Scott Padgett.JPG

I am a strong supporter of all the public schools in Cabarrus County.  I come from a family of educators. My dad was a teacher, principal and superintendent in Western North Carolina. My wife spent her career at Concord Middle School. 

I taught at Long Elementary, served as assistant principal at Coltrane Webb, principal at Long Exceptional School and principal at Beverly Hills Elementary. 

Our son attended R. Brown McAllister and graduated from Concord High.  I consider all of these as community schools. To me, a community school is a school of any size that serves that community’s young people and that is supported and embraced as their school.

For sixty-five years, parents have been proud to send their children to Beverly Hills Elementary School. Parents would drive their young children by the school and tell them this was going to be their school soon. Generations passed through, and parents and grandparents now share their experiences about attending Beverly Hills. These stories are still being told today but we are in danger of destroying this legacy. At a time when many other long-time institutions have disappeared, it would be a shame for this community to lose this school.

Beverly Hills has always had great parental and community support, even from the start when the school land was purchased for just a few dollars in the early fifties. In the beginning years the school didn’t even have a cafeteria, so the parents prepared hot dogs in nearby homes and brought them to the school to feed the children. There was no library so parents raised small amounts of money and gradually built up the supply of books.

During my time as principal a very special parent, Cathy Feiselman, decided that the school grounds needed trees. She was ahead of her time as she realized that the trees not only beautified the campus, they were good for the environment. She designed a landscape plan and worked with her husband Charlie by tirelessly digging holes and planting those trees over a two-year period. The PTO pitched in by raising money to buy the trees and now, thirty years later, those trees are still adding beauty and shade at the school.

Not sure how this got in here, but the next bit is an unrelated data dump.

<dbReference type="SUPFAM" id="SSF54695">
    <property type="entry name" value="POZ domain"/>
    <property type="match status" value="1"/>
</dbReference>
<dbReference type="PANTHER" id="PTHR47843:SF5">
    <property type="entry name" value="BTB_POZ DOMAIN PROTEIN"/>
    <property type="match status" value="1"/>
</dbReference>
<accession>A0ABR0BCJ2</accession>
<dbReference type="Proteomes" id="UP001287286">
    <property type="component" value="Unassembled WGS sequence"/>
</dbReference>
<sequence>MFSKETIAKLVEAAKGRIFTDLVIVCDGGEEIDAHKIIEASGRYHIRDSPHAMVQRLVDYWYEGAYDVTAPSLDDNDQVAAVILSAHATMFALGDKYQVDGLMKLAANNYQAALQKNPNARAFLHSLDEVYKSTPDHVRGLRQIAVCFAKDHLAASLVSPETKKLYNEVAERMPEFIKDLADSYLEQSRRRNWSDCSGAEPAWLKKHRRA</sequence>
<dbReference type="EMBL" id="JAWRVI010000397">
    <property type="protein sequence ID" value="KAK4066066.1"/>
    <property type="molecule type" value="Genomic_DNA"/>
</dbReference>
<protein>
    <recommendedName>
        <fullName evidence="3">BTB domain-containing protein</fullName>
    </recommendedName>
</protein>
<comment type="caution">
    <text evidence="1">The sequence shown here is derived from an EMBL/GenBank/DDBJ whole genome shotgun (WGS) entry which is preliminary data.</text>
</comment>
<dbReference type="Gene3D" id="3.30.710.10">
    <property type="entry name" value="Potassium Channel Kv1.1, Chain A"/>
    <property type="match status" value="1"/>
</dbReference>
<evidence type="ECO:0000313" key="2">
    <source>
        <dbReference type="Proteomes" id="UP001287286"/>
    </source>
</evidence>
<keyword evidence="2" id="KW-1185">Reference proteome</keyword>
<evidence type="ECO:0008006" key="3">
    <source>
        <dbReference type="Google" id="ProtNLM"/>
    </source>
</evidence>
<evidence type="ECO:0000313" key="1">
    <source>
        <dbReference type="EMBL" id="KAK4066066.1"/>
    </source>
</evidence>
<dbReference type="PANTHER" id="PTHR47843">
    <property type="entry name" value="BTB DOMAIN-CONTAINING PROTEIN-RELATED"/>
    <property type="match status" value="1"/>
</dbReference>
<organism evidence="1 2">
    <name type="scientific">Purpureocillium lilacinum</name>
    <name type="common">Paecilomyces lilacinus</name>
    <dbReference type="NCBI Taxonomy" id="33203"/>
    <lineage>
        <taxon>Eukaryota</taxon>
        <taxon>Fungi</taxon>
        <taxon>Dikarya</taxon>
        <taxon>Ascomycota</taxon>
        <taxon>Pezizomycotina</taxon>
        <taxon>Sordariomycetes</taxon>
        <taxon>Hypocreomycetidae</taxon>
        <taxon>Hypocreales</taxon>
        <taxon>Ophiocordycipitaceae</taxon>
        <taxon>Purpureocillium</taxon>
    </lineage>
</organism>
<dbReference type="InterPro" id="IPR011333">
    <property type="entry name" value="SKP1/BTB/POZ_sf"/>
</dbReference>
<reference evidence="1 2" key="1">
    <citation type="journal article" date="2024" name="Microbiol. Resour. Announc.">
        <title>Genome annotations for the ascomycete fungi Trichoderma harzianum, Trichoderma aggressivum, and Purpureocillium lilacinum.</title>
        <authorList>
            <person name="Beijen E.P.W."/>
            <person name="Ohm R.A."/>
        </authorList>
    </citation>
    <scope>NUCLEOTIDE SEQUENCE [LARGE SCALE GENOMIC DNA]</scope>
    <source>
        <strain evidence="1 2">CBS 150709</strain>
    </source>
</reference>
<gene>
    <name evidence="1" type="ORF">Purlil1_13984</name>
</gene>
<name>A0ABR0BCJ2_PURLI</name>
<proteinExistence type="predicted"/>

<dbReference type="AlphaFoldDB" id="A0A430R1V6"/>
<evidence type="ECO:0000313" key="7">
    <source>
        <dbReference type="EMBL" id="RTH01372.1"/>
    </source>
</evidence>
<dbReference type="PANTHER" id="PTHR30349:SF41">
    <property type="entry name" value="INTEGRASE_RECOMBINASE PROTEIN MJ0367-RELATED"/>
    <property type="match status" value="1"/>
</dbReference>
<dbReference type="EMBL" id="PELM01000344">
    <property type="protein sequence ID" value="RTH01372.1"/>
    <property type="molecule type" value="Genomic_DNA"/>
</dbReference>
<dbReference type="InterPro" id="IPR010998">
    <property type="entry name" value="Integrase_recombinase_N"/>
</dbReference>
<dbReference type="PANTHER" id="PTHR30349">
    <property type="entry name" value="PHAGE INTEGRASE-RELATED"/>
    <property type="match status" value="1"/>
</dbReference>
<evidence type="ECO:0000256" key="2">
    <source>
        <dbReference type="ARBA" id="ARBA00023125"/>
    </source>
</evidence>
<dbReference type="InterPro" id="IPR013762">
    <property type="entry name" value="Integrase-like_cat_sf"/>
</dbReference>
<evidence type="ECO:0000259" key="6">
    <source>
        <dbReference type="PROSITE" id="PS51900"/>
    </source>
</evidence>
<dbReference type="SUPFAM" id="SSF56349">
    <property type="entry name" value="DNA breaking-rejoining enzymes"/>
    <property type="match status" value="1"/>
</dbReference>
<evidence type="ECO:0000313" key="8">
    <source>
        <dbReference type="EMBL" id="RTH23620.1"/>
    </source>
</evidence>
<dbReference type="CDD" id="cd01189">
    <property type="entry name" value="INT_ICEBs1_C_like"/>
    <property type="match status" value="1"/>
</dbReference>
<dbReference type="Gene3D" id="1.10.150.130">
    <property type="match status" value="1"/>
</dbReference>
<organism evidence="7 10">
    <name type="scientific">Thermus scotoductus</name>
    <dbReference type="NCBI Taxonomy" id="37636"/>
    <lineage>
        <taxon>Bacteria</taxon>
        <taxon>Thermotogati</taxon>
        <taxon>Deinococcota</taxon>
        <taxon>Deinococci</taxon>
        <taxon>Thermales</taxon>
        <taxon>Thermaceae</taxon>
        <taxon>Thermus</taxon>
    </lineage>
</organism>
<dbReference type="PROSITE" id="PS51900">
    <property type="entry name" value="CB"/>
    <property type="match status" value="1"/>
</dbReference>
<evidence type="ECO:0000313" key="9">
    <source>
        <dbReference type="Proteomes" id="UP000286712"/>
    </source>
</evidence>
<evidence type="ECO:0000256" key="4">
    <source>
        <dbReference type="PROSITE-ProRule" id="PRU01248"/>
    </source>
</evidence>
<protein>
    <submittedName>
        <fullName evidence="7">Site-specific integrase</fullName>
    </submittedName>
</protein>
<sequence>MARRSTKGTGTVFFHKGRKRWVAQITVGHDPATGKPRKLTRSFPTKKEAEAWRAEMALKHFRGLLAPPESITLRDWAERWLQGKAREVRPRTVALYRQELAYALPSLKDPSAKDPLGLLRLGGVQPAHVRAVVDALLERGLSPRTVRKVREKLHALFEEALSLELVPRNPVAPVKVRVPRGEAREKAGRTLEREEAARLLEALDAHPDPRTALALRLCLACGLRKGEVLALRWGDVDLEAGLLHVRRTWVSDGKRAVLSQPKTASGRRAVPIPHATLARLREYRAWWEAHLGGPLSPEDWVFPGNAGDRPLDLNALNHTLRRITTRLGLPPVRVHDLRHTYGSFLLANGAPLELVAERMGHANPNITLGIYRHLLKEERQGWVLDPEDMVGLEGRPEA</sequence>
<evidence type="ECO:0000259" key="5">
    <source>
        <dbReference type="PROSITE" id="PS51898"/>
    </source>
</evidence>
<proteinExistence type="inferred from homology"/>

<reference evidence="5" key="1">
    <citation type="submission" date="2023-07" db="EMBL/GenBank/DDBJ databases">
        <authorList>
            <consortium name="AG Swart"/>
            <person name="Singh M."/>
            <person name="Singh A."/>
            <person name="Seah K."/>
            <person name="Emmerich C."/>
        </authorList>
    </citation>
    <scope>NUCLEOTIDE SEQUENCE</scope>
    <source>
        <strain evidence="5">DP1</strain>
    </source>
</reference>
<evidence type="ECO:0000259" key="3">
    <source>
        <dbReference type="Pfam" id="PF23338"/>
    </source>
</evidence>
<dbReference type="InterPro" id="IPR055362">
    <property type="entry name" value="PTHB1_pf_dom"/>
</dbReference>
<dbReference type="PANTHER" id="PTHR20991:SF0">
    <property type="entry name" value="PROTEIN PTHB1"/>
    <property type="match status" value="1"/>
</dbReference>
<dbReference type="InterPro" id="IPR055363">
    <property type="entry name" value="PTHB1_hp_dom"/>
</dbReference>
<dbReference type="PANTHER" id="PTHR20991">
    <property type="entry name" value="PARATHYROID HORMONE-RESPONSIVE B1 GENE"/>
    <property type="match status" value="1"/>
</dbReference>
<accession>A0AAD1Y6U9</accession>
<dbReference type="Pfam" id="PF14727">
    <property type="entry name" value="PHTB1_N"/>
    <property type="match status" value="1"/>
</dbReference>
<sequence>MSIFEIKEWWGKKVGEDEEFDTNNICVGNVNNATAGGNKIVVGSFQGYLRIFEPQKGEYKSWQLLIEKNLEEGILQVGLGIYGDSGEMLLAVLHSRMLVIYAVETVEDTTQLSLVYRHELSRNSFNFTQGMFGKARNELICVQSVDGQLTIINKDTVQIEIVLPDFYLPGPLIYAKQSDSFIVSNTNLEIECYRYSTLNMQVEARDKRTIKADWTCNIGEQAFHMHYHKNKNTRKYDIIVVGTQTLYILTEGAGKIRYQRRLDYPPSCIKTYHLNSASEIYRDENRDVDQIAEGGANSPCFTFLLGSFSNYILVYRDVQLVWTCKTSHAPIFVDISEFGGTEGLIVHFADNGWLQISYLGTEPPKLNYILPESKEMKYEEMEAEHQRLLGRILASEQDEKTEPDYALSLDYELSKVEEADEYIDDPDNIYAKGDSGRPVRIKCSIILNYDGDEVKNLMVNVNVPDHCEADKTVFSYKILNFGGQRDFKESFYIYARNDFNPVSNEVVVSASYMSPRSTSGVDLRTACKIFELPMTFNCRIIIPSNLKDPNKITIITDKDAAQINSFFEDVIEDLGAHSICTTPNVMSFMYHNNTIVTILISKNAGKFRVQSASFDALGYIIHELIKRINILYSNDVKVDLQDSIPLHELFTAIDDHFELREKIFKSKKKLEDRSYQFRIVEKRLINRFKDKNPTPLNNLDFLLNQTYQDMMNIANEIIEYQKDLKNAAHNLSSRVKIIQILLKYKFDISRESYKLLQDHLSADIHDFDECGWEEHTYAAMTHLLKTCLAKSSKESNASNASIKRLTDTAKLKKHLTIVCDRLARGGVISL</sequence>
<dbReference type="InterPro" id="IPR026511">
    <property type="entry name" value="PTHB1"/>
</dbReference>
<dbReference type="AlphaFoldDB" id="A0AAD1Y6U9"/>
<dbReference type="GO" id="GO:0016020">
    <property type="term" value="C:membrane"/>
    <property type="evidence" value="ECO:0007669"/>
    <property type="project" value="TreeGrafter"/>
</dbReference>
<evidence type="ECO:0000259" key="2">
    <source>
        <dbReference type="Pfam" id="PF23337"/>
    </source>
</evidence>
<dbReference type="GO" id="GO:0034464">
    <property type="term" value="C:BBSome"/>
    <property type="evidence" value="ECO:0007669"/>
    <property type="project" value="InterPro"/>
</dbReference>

For years our playground consisted of just a large grassed area. This is where, in the late fifties, then Beverly Hills Principal Joe Fries played kick ball with his students. Sam Johnson, one of the founders of the Sports Center, came forward and decided we should build a playground. He led a group to build a first class playground that was not only a great asset to the school, but to the neighborhood too. There were personal and business donations, but basically the PTO supplied all the funds and parents supplied the labor. Those of us who followed Sam as our “construction superintendent” still share memories of those Saturdays and many weekday afternoons when we would work until dark. When the project was complete there was great excitement by the students and pride among the parents.

The donations and labor that went into the landscaping and playground were worth thousands of dollars and were provided by volunteers and parents at Beverly Hills. We know that today these expenses would be included in the budget for a new school and they should be. However, those efforts just show the commitment those folks had for their community school.

This same commitment and support exists today. I have been inspired by the enthusiastic and dedicated people who have come forward to support keeping Beverly Hills open. The “Save Our School” yard signs are spread throughout the entire community, including areas served by Coltrane-Webb and R. Brown McAllister. Hundreds have expressed their concern through emails, letters to the editor, postings on Facebook and attending Board of Education meetings. Newer residents have joined natives in this effort because they appreciate the value of good neighborhood schools. This is not an “us versus them” issue. This is about support for all of our public schools -- the new schools in the western part of our county, the older existing schools now enjoying new buildings, and the older schools that need new buildings.